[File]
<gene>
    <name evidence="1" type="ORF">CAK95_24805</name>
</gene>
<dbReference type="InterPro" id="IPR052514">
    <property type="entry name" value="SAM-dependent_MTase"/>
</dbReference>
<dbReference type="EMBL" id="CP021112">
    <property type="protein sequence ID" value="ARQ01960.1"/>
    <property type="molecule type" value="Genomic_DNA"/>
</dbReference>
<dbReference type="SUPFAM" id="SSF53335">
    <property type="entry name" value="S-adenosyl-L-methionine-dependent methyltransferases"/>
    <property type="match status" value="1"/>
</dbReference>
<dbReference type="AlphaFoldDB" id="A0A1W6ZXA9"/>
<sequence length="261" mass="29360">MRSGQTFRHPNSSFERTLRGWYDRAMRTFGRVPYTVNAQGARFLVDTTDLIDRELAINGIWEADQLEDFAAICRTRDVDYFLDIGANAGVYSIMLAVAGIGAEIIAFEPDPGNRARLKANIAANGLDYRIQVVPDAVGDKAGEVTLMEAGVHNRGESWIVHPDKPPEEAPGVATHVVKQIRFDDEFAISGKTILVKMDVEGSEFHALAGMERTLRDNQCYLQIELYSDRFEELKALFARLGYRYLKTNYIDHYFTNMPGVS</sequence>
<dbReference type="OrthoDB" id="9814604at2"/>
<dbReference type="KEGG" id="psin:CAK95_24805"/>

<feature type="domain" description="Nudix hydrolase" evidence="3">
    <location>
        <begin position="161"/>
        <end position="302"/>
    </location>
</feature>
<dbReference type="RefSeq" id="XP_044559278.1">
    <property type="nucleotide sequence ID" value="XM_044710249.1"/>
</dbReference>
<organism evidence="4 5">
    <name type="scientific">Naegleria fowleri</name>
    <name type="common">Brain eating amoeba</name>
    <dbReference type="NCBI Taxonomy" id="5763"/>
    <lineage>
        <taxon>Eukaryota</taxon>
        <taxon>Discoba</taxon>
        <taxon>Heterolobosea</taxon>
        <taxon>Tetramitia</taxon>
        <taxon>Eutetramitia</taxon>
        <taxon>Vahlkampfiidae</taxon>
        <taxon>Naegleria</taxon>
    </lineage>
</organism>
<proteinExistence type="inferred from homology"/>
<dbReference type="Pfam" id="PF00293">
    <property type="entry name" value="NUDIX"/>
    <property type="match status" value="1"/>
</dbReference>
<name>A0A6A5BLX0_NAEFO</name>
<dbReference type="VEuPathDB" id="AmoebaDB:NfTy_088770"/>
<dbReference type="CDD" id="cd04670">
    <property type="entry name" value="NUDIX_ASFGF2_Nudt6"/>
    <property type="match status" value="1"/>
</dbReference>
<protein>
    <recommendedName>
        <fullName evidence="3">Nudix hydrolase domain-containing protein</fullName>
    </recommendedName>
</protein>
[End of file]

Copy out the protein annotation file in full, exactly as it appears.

<gene>
    <name evidence="1" type="ORF">CAK95_24805</name>
</gene>
<dbReference type="InterPro" id="IPR052514">
    <property type="entry name" value="SAM-dependent_MTase"/>
</dbReference>
<dbReference type="EMBL" id="CP021112">
    <property type="protein sequence ID" value="ARQ01960.1"/>
    <property type="molecule type" value="Genomic_DNA"/>
</dbReference>
<dbReference type="SUPFAM" id="SSF53335">
    <property type="entry name" value="S-adenosyl-L-methionine-dependent methyltransferases"/>
    <property type="match status" value="1"/>
</dbReference>
<dbReference type="AlphaFoldDB" id="A0A1W6ZXA9"/>
<sequence length="261" mass="29360">MRSGQTFRHPNSSFERTLRGWYDRAMRTFGRVPYTVNAQGARFLVDTTDLIDRELAINGIWEADQLEDFAAICRTRDVDYFLDIGANAGVYSIMLAVAGIGAEIIAFEPDPGNRARLKANIAANGLDYRIQVVPDAVGDKAGEVTLMEAGVHNRGESWIVHPDKPPEEAPGVATHVVKQIRFDDEFAISGKTILVKMDVEGSEFHALAGMERTLRDNQCYLQIELYSDRFEELKALFARLGYRYLKTNYIDHYFTNMPGVS</sequence>
<dbReference type="OrthoDB" id="9814604at2"/>
<dbReference type="KEGG" id="psin:CAK95_24805"/>

<feature type="domain" description="Nudix hydrolase" evidence="3">
    <location>
        <begin position="161"/>
        <end position="302"/>
    </location>
</feature>
<dbReference type="RefSeq" id="XP_044559278.1">
    <property type="nucleotide sequence ID" value="XM_044710249.1"/>
</dbReference>
<organism evidence="4 5">
    <name type="scientific">Naegleria fowleri</name>
    <name type="common">Brain eating amoeba</name>
    <dbReference type="NCBI Taxonomy" id="5763"/>
    <lineage>
        <taxon>Eukaryota</taxon>
        <taxon>Discoba</taxon>
        <taxon>Heterolobosea</taxon>
        <taxon>Tetramitia</taxon>
        <taxon>Eutetramitia</taxon>
        <taxon>Vahlkampfiidae</taxon>
        <taxon>Naegleria</taxon>
    </lineage>
</organism>
<proteinExistence type="inferred from homology"/>
<dbReference type="Pfam" id="PF00293">
    <property type="entry name" value="NUDIX"/>
    <property type="match status" value="1"/>
</dbReference>
<name>A0A6A5BLX0_NAEFO</name>
<dbReference type="VEuPathDB" id="AmoebaDB:NfTy_088770"/>
<dbReference type="CDD" id="cd04670">
    <property type="entry name" value="NUDIX_ASFGF2_Nudt6"/>
    <property type="match status" value="1"/>
</dbReference>
<protein>
    <recommendedName>
        <fullName evidence="3">Nudix hydrolase domain-containing protein</fullName>
    </recommendedName>
</protein>